The Episcopal Church recently became the third mainline denomination in the U.S. to embrace same-sex nuptials, but the bishop of the Episcopal Diocese of Tennessee has decided that the churches under his jurisdiction will not be performing gay marriage ceremonies.
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"In 2012 the General Convention of the Episcopal Church authorized provisional rites for the blessing of same sex relationships, which might be used for the blessing of these relationships in churches under the direction and with the permission of the local bishop," the Right Reverend John C. Bauerschmidt said in a statement issued to the Christian Post. "Under these provisions I have not given direction or permission for the use of these rites. This policy remains unchanged."
He went on to argue that no court or political office can sway how faith communities handle marriage — which is an institution that Bauerschmidt said "predates any civil code."
While the Episcopal Church did embrace same-sex nuptials, the decision came along with a major caveat: Faith leaders will be given permission not to perform gay marriages without penalty, according to George Conger, an Episcopal priest from Florida, with these rights extending to priests and bishops, alike.
Likewise, bishops are permitted to disallow gay marriage in their jurisdictions, which is what Bauerschmidt has done. The Diocese of Tennessee oversees 45 churches, missions, parishes and chaplaincy churches, and 16,000 members throughout the state.
As TheBlaze previously reported, the Episcopal Church officially joined Presbyterian Church (U.S.A.) and the United Church of Christ earlier this month in becoming the third mainline denomination to embrace gay marriage rites.
The new liturgy extending marriage to gays and lesbians was widely approved with a vote of 184-23 by the Episcopal Church USA’s House of Deputies during the denomination’s 78th General Convention; it will become available for use on November 29, Deseret News reported.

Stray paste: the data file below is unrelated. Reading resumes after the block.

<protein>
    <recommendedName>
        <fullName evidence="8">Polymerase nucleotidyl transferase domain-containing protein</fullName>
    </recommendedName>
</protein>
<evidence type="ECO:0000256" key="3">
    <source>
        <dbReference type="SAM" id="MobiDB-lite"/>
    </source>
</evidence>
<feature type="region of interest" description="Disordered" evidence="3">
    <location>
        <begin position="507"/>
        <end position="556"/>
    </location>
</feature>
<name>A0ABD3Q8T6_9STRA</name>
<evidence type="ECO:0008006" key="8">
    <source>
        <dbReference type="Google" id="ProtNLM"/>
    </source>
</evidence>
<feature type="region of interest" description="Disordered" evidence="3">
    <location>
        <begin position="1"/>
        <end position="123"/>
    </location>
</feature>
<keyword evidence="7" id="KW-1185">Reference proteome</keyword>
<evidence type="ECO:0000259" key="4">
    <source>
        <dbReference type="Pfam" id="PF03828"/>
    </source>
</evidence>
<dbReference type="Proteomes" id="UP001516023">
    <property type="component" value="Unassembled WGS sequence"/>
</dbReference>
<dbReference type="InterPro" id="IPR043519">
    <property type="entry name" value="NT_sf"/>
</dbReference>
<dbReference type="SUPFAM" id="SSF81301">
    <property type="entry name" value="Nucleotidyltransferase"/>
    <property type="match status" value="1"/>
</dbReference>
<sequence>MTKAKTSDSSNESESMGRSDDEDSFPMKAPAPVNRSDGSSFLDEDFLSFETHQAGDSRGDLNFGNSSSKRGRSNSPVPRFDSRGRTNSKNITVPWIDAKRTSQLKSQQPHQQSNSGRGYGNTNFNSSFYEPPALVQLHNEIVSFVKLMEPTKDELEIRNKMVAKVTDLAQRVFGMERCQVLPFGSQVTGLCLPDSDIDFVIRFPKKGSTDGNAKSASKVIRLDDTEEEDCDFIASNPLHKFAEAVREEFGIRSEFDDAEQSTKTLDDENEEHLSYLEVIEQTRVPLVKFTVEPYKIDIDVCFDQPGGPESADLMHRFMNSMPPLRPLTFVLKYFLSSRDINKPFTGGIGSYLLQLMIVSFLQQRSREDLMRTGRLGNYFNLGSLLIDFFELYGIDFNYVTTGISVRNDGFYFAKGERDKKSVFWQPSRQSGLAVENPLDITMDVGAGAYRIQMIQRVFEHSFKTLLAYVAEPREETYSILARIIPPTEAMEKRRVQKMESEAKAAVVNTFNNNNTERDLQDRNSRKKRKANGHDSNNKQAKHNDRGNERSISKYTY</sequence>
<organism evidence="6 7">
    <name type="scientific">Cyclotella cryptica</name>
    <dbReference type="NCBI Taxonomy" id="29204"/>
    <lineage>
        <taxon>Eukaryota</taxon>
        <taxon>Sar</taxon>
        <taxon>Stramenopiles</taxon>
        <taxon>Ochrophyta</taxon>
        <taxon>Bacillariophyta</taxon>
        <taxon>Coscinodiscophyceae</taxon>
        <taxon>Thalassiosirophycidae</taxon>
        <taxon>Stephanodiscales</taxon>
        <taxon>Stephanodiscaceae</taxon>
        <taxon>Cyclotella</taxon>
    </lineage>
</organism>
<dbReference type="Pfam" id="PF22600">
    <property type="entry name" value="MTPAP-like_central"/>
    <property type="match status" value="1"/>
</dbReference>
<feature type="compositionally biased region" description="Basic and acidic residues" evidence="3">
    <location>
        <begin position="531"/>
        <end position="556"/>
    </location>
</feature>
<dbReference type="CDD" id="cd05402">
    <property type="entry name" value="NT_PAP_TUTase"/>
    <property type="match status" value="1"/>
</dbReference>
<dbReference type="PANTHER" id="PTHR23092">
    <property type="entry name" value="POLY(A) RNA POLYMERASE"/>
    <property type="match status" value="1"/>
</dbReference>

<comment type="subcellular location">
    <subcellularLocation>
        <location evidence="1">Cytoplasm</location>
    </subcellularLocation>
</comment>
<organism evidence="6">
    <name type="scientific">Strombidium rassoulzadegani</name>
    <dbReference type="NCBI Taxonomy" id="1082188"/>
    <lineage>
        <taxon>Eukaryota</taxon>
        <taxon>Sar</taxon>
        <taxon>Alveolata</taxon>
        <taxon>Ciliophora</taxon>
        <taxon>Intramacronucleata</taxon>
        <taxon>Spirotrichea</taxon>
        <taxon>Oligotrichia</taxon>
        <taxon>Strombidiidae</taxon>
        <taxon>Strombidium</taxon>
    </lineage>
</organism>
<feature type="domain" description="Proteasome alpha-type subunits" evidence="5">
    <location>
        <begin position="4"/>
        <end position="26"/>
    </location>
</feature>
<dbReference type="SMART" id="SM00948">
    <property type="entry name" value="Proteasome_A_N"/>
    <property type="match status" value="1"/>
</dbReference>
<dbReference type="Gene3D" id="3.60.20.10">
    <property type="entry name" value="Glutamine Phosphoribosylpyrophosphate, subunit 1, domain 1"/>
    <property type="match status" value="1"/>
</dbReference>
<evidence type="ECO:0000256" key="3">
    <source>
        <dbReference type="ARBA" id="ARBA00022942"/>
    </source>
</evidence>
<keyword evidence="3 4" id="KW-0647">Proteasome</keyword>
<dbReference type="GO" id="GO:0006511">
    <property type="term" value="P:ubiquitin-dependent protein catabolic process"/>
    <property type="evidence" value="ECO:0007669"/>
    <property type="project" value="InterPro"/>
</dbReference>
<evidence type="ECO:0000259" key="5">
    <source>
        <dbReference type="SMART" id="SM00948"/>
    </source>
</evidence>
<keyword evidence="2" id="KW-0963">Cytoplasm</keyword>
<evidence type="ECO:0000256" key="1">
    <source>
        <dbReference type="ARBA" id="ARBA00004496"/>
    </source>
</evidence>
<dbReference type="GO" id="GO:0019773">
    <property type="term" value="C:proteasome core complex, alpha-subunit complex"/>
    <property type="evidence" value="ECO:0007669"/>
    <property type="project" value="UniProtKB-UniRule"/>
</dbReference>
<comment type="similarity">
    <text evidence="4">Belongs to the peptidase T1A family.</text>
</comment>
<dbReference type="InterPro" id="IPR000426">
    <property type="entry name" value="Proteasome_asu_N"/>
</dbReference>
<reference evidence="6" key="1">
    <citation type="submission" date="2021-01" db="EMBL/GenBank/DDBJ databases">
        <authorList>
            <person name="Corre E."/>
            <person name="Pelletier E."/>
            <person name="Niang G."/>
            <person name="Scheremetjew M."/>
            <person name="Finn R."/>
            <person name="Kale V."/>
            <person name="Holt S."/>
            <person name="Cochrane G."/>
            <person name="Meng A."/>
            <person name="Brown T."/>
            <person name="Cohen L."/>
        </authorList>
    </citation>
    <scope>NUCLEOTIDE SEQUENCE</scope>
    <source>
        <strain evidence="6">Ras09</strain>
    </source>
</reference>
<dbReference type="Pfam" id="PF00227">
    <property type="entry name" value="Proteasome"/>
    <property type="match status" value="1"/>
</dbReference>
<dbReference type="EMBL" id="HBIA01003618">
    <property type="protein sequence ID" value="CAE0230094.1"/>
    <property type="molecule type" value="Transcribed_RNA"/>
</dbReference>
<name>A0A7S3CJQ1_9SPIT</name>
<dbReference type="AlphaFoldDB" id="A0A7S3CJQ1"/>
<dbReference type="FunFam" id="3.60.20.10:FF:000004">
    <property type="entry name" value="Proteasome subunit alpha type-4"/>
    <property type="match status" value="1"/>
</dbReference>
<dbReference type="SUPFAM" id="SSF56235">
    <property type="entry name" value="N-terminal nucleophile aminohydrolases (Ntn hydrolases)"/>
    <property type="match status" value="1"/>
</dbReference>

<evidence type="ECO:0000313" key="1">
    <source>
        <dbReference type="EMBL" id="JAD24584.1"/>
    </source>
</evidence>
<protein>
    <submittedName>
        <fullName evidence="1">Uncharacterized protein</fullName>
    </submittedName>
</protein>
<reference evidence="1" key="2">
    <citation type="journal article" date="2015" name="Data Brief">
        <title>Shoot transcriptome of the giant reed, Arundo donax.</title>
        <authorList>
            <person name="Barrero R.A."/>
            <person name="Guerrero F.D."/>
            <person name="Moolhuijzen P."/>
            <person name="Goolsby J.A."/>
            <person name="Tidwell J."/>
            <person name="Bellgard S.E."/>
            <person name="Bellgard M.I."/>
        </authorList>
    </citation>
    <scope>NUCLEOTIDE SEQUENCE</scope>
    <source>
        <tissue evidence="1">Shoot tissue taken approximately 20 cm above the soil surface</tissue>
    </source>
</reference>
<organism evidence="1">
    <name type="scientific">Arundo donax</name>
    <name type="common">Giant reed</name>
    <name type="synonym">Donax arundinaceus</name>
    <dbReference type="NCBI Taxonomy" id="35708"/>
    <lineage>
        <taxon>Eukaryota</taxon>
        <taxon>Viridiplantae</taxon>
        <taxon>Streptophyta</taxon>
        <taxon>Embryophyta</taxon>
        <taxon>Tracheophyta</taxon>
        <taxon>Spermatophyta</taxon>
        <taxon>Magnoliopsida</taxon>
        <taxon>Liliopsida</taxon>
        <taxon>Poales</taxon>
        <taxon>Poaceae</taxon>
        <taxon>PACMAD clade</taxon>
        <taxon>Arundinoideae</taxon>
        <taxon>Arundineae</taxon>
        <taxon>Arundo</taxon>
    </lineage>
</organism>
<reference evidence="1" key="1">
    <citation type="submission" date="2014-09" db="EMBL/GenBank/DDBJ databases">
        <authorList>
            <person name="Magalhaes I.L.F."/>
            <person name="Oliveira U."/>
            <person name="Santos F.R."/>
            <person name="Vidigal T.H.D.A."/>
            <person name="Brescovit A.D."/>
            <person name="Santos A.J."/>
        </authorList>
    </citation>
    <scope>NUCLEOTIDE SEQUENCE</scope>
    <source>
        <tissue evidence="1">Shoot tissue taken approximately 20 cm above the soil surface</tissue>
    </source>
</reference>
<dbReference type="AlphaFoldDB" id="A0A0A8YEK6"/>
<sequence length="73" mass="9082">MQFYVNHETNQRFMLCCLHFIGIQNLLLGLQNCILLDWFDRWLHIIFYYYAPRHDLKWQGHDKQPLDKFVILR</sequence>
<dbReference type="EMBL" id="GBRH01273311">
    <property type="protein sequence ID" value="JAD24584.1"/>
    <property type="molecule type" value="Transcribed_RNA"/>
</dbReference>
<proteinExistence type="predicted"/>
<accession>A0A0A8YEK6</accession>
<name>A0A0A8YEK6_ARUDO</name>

This moves comes after decades of debate in the Episcopal Church — which has nearly 1.9 million members— over whether gay leaders and same-sex marriage should be embraced, with church leaders clearly settling the rules on the matter this week. But despite making such a definitive decision, internal battles are likely far from over.
Infighting has been rampant since the church allowed its first openly gay bishop in 2003; the marriage move will likely only perpetuate the debate, as some Episcopal leaders have vocally opposed the decision to change the traditional definition of marriage.
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Christianity in America has lost between 2.8 and 7.8 million followers over the past seven years, with the largest drop observed within mainline Protestantism, a group of denominations known for embracing more theologically progressive ideals.
While there were 41 million mainline Protestants in 2007, that number dropped to around 36 million last year. This comes as denominations under that umbrella continue to splinter over the embrace of homosexuality and same-sex nuptials.
Read more about the Episcopal Church's marriage decision here.
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